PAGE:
ChBE Seminar Series: Feng Jiao
Tuesday, September 16, 2014
11:00 a.m.-12:15 p.m.
Room 2108, Chemical and Nuclear Engineering Bldg.
Professor Jeffery Klauda
Nanoporous Materials for Energy Applications
Department of Chemical and Biomolecular Engineering
University of Delaware
Energy conversion and storage are more important today than at any time in human history. In our lab, we combine our expertise in catalysis, materials science and electrochemistry, and by doing so are able to address the most exciting scientific challenges that occur in the field of energy conversion and storage. In this seminar, I will present our recent work on developing highly selective and robust CO2 reduction electrocatalysts. Reduction in greenhouse CO2 emissions from fossil fuel utilization is critical for human society. Ideally, one would like to convert CO2 produced in power plants, refineries and petrochemical plants to fuels or other chemicals through renewable energy utilization. The selective conversion of CO2 to CO is a promising route for clean energy. The CO product can be used as feedstock in the Fischer-Tropsch process, a well-known and well-characterized process that has been used in industry to produce chemicals and synthetic fuels from syngas (CO + H2) for many decades. By coupling the catalytic reduction of CO2 to CO with the Fischer-Tropsch process to produce synthetic fuels and industrial chemicals, the estimated maximum reduction of atmospheric CO2 emissions is 40%. Silver is an attractive CO2 reduction electrocatalyst, because it is able to reduce CO2 to CO with a good selectivity (~81%) and it also costs much less than other precious metal catalysts. In this talk, we will present a nanoporous silver (np-Ag) catalyst, which is able to reduce CO2 electrochemically to CO in a highly efficient and selective way. Not only the porous structure creates an extremely large surface area for catalytic reaction, but also the curved internal surface generates a large number of highly active step sites for CO2 conversion, resulting in an exceptional activity that is over three orders of magnitude higher than that of the polycrystalline counterpart at a moderate overpotential of < 500 mV. More importantly, such a remarkable activity for CO2 electroreduction has been achieved with a CO Faradaic efficiency of 92%.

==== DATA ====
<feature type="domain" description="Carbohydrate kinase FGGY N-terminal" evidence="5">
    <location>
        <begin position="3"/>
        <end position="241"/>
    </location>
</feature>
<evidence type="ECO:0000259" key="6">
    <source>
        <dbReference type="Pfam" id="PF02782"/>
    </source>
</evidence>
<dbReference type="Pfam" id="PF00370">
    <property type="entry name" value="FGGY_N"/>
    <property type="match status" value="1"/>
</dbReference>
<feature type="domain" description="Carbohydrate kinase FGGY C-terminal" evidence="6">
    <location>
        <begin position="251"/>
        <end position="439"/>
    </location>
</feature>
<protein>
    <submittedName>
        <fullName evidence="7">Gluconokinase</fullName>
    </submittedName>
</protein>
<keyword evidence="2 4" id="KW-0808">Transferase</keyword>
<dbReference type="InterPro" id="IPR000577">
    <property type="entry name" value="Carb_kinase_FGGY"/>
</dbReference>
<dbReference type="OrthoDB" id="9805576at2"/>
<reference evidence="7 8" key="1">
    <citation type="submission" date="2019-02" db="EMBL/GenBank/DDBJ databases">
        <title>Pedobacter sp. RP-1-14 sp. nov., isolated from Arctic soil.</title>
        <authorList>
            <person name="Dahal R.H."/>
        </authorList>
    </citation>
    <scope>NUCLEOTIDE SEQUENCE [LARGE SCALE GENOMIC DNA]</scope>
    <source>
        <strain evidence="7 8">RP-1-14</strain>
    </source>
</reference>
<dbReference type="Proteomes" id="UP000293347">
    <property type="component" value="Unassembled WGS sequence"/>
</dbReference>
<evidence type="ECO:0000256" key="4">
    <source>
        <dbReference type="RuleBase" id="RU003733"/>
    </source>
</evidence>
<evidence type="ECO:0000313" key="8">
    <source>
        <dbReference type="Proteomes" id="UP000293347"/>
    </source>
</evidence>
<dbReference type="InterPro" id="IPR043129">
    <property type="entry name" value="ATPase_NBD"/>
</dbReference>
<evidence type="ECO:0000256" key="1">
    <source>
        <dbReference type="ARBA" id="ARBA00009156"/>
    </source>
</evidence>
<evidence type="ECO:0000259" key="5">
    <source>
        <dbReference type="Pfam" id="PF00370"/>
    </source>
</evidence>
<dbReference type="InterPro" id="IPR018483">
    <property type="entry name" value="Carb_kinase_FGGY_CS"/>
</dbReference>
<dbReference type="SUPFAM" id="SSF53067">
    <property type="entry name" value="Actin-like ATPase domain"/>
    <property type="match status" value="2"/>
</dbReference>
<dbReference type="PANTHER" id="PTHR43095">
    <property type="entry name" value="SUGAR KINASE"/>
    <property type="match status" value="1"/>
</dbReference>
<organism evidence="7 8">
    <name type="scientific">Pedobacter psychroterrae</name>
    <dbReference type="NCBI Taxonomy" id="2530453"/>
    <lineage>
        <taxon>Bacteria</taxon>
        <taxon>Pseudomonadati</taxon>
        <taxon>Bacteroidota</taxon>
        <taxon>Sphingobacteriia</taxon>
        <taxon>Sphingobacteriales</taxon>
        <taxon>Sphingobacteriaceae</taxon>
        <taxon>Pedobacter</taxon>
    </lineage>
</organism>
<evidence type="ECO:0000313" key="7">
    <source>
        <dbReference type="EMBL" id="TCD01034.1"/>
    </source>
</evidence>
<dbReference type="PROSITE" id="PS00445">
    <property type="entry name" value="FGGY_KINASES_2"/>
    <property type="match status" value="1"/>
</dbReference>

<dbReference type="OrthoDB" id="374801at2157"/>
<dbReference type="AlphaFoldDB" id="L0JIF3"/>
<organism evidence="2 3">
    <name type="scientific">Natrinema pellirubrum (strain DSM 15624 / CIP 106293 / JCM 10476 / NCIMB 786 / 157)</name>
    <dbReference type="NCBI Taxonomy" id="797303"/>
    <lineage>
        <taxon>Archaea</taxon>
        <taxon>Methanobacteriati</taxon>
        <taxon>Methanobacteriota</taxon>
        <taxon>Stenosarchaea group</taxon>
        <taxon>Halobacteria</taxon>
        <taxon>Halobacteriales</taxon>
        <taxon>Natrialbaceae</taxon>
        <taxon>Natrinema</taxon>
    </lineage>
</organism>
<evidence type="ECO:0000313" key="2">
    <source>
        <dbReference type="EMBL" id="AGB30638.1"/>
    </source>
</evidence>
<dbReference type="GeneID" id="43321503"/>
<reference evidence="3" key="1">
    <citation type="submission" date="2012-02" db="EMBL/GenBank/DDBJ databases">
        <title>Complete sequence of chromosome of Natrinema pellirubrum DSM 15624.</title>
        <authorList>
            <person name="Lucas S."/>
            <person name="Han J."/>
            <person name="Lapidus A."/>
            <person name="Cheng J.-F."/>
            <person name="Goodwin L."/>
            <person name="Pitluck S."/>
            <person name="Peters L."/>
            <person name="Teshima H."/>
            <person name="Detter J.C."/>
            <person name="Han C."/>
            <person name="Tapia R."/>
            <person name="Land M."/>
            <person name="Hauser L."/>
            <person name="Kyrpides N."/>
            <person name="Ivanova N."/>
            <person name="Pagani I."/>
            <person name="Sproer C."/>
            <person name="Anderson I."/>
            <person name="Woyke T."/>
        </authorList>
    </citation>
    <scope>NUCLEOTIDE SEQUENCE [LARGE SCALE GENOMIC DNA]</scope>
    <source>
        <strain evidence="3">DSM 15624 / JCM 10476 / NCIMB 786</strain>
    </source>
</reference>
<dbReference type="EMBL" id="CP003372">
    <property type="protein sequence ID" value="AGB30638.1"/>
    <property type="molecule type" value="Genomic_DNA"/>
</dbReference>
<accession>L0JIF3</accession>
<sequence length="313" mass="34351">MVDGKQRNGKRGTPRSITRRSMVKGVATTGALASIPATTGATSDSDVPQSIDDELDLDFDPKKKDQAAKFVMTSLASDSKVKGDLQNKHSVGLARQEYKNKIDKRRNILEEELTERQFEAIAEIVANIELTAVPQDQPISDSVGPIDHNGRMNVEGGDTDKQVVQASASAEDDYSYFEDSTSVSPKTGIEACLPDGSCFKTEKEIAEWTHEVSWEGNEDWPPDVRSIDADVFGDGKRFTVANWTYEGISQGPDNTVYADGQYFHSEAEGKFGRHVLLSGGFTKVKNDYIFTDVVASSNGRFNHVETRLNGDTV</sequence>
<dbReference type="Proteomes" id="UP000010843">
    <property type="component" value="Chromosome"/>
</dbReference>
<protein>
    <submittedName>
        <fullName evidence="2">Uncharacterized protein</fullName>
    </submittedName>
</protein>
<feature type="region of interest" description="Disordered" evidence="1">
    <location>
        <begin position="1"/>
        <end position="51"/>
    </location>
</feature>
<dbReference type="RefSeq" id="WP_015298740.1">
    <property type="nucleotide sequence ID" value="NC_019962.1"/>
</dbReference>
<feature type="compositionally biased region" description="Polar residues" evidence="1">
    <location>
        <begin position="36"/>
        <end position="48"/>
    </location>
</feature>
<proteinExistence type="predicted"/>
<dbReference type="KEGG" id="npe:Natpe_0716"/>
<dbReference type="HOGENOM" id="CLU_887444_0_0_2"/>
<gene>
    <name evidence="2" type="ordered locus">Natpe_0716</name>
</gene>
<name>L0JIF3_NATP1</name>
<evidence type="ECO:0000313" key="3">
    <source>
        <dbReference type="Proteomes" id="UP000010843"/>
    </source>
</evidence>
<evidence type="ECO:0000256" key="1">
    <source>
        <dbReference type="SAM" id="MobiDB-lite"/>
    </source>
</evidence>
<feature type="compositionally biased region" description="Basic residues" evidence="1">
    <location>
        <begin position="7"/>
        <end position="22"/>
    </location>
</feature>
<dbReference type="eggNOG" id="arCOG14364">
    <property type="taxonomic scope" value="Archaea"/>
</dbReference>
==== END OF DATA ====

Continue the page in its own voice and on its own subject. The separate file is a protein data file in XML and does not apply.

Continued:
Lu, Q., Rosen, J., Zhou, Y., Hutchings, G. S., Kimmel, Y. C., Chen, J. G., & Jiao, F.* A selective and efficient electrocatalyst for carbon dioxide reduction. Nature Communications 5:3242 (2014).